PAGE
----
The accounting firm of KPMG will on Thursday present an overview the 2015 Budget at a luncheon organised in conjunction with the Chamber of Industry and Commerce (CIC).

The presentation will highlight aspects of the budget that are of particular interest to the business community, the CIC said in a brief statement.

“It will look at the budget in the context of regional economies and provide an analysis of economic and other performance indicators. It will also present a sectoral review of the major areas addressed in the budget and the implications for doing business in St. Vincent and the Grenadines and the region,” the private sector grouping said.

Parliament in early February approved an EC$971 million fiscal package comprised of EC$675 million of current expenditure and EC$296.3 million of capital expenditure.

The government said Recurrent Revenue is EC$532.3 million, and capital revenue, EC$439 million.

There was a deficit of EC$142 million.

In presenting the Budget, Prime Minister and Minister of Finance Ralph Gonsalves spoke of issues relating to the private sector.

He called on private businesses to join with the Government in a private-public partnership to operate the fishing complexes, including the Kingstown Fish Market, as viable commercial enterprises.

“I thank the St. Vincent and the Grenadines Chamber of Industry and Commerce which only last week confirmed to me their deep interest in partnering with the government in the operations of the Kingstown Fish Market,” Gonsalves said in the Budget Address, presented in Parliament on Jan. 28.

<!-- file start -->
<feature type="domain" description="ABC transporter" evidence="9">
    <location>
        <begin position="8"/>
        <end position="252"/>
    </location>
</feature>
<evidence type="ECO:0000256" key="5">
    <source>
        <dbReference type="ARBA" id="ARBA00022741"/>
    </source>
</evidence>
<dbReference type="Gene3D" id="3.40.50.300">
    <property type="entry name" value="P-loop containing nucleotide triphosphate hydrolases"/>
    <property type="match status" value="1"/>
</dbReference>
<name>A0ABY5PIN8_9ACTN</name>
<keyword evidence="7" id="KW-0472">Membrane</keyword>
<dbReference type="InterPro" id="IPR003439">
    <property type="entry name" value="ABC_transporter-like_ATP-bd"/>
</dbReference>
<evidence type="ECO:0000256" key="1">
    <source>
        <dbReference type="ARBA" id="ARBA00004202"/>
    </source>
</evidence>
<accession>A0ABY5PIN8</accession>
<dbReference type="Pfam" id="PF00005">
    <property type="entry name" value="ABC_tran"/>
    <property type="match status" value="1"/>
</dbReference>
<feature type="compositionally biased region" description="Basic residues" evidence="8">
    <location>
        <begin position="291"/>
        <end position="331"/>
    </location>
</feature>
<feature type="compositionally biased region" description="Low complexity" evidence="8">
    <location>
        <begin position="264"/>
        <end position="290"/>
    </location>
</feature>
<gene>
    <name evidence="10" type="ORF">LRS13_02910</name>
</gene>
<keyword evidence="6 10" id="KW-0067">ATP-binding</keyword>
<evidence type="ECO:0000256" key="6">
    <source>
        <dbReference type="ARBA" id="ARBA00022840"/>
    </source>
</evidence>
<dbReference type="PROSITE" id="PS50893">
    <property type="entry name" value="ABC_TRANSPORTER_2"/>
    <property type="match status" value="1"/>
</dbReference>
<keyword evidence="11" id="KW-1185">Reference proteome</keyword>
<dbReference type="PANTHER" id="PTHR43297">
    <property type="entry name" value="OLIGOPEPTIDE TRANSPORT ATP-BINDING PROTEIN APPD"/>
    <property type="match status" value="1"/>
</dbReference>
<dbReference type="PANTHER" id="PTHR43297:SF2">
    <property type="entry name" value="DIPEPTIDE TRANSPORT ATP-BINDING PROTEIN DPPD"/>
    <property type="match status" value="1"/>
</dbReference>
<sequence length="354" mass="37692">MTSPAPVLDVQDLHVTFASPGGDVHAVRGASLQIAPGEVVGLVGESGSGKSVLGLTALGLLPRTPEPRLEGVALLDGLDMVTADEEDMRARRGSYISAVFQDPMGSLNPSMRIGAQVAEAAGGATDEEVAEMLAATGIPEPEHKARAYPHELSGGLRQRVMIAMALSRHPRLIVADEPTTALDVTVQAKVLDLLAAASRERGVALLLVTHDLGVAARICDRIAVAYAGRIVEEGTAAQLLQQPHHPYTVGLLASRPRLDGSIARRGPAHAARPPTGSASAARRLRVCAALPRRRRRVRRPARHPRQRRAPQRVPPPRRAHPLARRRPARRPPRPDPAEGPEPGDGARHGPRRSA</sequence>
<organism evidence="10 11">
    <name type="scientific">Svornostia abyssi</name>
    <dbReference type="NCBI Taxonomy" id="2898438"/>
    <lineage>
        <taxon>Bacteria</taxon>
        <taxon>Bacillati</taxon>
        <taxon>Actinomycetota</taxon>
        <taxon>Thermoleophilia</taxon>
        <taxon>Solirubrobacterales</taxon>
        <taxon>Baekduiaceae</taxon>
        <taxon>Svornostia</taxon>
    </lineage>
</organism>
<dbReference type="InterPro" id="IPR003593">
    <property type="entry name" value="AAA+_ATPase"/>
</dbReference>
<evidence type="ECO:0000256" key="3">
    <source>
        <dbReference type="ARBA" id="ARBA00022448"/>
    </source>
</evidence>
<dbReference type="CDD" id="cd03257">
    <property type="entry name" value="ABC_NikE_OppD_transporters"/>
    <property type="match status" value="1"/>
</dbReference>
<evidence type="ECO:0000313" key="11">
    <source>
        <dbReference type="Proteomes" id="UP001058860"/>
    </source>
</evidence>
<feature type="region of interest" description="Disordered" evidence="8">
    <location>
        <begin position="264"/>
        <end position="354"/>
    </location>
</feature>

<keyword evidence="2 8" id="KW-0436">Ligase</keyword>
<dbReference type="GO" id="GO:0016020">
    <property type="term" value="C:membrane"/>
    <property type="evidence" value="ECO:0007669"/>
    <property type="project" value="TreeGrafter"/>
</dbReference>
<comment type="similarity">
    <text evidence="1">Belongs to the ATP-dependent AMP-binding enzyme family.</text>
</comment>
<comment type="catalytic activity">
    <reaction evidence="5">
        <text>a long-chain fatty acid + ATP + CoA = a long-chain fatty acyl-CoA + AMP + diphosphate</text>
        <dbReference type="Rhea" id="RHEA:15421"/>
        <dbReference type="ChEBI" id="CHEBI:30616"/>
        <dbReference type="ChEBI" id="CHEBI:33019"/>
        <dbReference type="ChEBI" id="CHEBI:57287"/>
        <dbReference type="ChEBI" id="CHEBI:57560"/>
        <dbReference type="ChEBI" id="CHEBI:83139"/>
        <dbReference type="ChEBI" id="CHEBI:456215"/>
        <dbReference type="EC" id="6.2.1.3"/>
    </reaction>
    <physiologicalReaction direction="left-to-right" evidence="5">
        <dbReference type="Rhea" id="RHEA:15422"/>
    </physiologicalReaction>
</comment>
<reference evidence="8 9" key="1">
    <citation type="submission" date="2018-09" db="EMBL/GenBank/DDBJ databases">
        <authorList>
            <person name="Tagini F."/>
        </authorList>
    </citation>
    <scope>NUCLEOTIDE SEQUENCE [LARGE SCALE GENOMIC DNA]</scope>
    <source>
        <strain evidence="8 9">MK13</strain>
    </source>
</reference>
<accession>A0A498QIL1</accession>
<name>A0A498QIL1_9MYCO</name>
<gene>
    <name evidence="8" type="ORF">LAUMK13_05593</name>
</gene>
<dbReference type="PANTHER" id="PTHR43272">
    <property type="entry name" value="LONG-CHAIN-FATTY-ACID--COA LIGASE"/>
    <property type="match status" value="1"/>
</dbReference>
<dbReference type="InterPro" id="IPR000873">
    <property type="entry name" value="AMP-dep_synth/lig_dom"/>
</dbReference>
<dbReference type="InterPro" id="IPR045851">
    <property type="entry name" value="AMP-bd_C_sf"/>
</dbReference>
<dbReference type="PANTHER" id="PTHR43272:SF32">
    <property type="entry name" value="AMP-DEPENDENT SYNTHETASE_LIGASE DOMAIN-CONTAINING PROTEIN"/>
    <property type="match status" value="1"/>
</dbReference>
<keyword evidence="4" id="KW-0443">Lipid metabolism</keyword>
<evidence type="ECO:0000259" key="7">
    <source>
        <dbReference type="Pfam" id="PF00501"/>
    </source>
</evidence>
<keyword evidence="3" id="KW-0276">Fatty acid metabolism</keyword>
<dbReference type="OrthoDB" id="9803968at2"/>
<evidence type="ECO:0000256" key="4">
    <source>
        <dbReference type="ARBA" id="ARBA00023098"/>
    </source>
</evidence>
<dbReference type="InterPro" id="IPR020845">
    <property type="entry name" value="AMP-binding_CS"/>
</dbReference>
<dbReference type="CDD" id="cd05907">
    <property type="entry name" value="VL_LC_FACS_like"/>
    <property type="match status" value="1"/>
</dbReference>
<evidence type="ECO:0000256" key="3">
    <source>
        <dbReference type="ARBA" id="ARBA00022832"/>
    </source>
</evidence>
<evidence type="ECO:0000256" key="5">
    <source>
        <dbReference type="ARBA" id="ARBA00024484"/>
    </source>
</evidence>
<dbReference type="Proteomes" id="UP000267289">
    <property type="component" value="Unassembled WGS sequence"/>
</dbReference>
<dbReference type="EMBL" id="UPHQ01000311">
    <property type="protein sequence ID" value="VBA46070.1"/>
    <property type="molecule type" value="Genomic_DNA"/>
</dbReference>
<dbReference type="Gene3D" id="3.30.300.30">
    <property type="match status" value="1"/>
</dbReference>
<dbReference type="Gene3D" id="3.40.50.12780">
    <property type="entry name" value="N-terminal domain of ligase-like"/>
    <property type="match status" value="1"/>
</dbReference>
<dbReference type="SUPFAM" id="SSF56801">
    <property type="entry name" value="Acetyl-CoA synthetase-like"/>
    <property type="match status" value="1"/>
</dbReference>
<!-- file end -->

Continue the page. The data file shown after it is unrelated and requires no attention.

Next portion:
Gonsalves also spoke of the monies his government owes to the private sector and the private sector’s arrears to the government, a situation that the IMF highlighted in late 2014.

“In some cases where the private sector creditor and debtor in its relationship to the Government are one and the same, an exchange of cheques is a sensible solution. In other cases, the Government must pay its private sector debts; and those who owe the Government the properly-levied taxes, including arrears, must pay also,” he told Parliament.

Gonsalves said that over EC$$200 million is owed to the Treasury in tax arrears, interest and penalties.

“The Government owes the domestic private sector approximately $18 million. I am determined to have all these outstanding sums owed, on both sides, satisfied. It would be a boon to both the private sector and the fiscal condition of the government,” he said.

He also said that in 2015 the state-owned social security agency, the National Insurance Services, will institute a focussed programme of collecting contribution arrears, including for the private sector, which stands at EC$8.1 million.